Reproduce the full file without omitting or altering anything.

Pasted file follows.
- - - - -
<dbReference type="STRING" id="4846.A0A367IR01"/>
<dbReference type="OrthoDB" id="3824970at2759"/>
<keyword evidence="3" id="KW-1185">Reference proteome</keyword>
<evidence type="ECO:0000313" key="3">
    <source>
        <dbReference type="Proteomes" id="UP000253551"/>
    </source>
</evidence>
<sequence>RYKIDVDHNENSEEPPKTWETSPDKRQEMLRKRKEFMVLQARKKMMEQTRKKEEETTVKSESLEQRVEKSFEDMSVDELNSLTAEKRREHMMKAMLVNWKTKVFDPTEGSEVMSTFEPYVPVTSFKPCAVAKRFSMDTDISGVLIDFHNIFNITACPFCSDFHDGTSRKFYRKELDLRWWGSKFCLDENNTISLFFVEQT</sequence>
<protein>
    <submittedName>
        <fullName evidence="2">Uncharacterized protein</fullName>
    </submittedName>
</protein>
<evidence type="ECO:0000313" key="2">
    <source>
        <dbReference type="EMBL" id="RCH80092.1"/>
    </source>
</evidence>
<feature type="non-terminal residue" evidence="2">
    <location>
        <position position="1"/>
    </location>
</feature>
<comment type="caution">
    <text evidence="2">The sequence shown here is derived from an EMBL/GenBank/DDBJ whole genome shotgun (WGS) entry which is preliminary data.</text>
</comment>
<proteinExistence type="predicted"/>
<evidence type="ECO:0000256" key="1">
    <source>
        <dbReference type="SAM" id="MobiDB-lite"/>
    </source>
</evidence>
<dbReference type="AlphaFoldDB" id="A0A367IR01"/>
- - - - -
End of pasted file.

<dbReference type="STRING" id="4846.A0A367IR01"/>
<dbReference type="OrthoDB" id="3824970at2759"/>
<keyword evidence="3" id="KW-1185">Reference proteome</keyword>
<evidence type="ECO:0000313" key="3">
    <source>
        <dbReference type="Proteomes" id="UP000253551"/>
    </source>
</evidence>
<sequence>RYKIDVDHNENSEEPPKTWETSPDKRQEMLRKRKEFMVLQARKKMMEQTRKKEEETTVKSESLEQRVEKSFEDMSVDELNSLTAEKRREHMMKAMLVNWKTKVFDPTEGSEVMSTFEPYVPVTSFKPCAVAKRFSMDTDISGVLIDFHNIFNITACPFCSDFHDGTSRKFYRKELDLRWWGSKFCLDENNTISLFFVEQT</sequence>
<protein>
    <submittedName>
        <fullName evidence="2">Uncharacterized protein</fullName>
    </submittedName>
</protein>
<evidence type="ECO:0000313" key="2">
    <source>
        <dbReference type="EMBL" id="RCH80092.1"/>
    </source>
</evidence>
<feature type="non-terminal residue" evidence="2">
    <location>
        <position position="1"/>
    </location>
</feature>
<comment type="caution">
    <text evidence="2">The sequence shown here is derived from an EMBL/GenBank/DDBJ whole genome shotgun (WGS) entry which is preliminary data.</text>
</comment>
<proteinExistence type="predicted"/>
<evidence type="ECO:0000256" key="1">
    <source>
        <dbReference type="SAM" id="MobiDB-lite"/>
    </source>
</evidence>
<dbReference type="AlphaFoldDB" id="A0A367IR01"/>